Now, without the Howland current pump's help.
Here is another possible circuit.
The two ECC99 triodes in parallel offer a low output impedance. We also see the same Aikido-Mojo trick of injecting a small portion of the power-supply noise into the negative feedback loop, so the PSRR is greatly enhanced.
Needless to say, if I had more time and if my fingers didn't give out, I would show a dozen more possible circuits. The important aspect, however, is the Howland current pump, as it allows these relatively week tube-based headphone amplifiers to roar into 25-ohm headphones.
Truly Finished Project
With short feet, this lack of ventilation holes could cause too much heat within the chassis. But with 1-inch tall feet, plenty of air flows around the enclosure, whose black surface works well to dissipate excess heat, as air convection currents circle within the enclosure, moving hot air over cool steel.
Transformer-Coupled MOSFET Output Stages
My idea is that we would use a small output transformer for the tubes, say a single ST-70 transformer; but limit its bandwidth to frequencies above 100Hz (or higher), so we can get far more output power from it, say 100W, not 35W. We then would use a power-supply toroidal transformer as the MOSFET amplifier's output transformer, which are readily available and cheap relative to tube output transformers, especially 100W output transformers.
Can power-supply toroid transformers be used as output transformers? They can. In fact, many have done so. The most famous and successful has been UK's Susan parker's original Zeus amplifier, which used power-supply toroids both for the input and output transformers. Her amplifier held only two active devices: the power MOSFETs! This makes the Zen amplifier look complicated in comparison.
I experimented with power-supply toroid transformers a great deal when they became readily available in the early 1980s. What I noted was that they worked surprisingly well as output transformers, especially at low frequencies, and that most were extremely intolerant of sustained unidirectional DC current flow. In contrast, the average output transformer on a tube amplifier could withstand a far greater amount of DC current imbalance. Why? The tube output transformer's I and E laminations intrinsically held enough slop in their construction to create an implicit air-gap, whereas the toroid's tight magnetic circuit, the result of a single long strip of iron wound into a donut, didn't.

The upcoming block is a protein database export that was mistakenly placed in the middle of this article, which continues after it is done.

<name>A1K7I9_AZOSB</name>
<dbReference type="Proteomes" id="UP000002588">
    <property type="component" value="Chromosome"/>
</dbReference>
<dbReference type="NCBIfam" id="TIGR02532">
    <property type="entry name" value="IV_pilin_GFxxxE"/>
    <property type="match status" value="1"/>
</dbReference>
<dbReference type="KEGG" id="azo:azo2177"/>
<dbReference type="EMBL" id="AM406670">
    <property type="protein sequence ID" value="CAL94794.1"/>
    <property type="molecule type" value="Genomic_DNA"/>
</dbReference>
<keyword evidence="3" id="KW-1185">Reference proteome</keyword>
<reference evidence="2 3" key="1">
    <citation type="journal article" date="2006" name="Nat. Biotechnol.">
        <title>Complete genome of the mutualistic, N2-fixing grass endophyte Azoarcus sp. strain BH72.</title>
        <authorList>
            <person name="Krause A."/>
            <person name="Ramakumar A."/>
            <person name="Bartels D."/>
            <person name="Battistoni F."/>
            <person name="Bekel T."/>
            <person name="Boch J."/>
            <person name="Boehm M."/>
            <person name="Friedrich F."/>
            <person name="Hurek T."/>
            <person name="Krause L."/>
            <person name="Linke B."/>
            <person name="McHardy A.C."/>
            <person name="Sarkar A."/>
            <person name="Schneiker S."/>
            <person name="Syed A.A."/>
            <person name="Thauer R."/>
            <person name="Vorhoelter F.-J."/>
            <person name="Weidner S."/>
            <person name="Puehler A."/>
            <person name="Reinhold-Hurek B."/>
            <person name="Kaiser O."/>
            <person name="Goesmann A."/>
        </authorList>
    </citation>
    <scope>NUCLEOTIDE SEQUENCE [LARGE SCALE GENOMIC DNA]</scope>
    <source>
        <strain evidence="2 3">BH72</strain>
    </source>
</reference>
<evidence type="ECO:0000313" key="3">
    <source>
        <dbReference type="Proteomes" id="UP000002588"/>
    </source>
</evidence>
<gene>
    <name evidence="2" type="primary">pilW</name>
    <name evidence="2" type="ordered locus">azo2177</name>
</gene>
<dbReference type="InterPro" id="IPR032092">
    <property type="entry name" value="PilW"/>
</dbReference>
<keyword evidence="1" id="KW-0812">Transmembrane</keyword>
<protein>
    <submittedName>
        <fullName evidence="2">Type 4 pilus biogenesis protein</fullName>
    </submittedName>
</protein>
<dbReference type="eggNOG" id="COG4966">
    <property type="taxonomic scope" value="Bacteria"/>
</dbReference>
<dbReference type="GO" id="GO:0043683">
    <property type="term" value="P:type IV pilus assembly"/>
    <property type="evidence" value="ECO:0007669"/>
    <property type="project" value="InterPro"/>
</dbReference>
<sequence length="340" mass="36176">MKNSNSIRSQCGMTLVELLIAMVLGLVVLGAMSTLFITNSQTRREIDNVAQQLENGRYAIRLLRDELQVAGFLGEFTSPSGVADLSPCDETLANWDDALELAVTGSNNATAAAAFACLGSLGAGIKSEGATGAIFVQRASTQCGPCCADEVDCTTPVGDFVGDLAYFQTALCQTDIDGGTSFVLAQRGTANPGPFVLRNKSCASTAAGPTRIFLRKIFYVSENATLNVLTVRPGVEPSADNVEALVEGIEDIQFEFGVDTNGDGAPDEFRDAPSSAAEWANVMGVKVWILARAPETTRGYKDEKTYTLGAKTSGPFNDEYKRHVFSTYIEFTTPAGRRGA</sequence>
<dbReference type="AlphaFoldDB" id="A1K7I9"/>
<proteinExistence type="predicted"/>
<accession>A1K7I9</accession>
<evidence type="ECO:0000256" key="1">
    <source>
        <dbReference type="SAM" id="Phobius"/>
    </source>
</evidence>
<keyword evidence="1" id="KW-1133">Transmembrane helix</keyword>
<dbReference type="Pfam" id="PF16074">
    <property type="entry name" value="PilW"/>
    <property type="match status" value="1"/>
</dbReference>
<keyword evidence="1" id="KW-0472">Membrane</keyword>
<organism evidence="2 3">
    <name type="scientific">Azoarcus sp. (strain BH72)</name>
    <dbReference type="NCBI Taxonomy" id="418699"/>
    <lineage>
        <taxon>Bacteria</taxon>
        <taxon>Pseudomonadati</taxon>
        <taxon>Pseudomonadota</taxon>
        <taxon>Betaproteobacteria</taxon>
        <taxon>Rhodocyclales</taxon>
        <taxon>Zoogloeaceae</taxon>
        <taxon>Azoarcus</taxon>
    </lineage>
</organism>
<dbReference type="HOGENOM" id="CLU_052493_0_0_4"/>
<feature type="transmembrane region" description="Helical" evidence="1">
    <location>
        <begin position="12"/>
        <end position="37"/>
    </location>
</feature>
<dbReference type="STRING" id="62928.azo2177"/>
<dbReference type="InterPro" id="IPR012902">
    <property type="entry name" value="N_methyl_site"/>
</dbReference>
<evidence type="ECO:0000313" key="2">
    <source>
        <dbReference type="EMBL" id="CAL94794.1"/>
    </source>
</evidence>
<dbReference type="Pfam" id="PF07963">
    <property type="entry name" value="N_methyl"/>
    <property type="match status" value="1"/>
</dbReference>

Many toroids hold dual primaries and secondaries, as the two primaries allow use in both the USA and Europe, while the two secondary windings allow paralleling or series arrangement, with a center-tap. Since power-supply toroid transformers are specified in input and output voltages, we must perform the math needed to get to impedance ratios. A transformer's impedance ratio is equal to the square of its voltage ratio. For example, a power-supply toroid transformer with a primary voltage of 120Vac and a secondary voltage of 12Vac exhibits a winding and voltage ratio of 10:1, so its impedance ratio is equal 10² or 100:1. If we load the secondary with an 8-ohm loudspeaker, the reflected impedance on the primary will be 800 ohms. By the way, the transformer's current ratio is the inverse of the winding and voltage ratio; thus, a 10:1 voltage ratio implies a 1:10 current ratio. Force 1A of AC current through the primary and the secondary sees a current flow of 10A.
If we follow Ms. Parker's lead and run the two output MOSFETs as source followers, we get low distortion and output impedance. The price we must pay is providing a huge balanced input signal, which is the result of the high-voltage power-supply voltage, say 400Vdc. Let's say that the center-tapped primary saw a peak voltage swing of 700V, which with a winding ratio of 10:1 produces 70V peak voltage swing from the secondary and 306W into an 8-ohm loudspeaker. This assumes class-A amplifier operation, which is unlikely. More likely, the MOSFET output stage will run in class-AB, so at full output, only half of the primary is engaged. The math then becomes 350Vpk² divided by 400 ohms, which yields the same 306W. If only half of the primary is used, the winding ratio is halved (5:1), so the impedance ratio is reduced to a fourth (250:1), as impedance ratio equals winding ratio squared, leaving us with a 200-ohm load. The formula for AC wattage is Power = V²/2∙Rload. We find the peak current flow by dividing the peak voltage swing (350V) by the half-primary impedance of 200 ohms; we get 1.75Apk as the answer.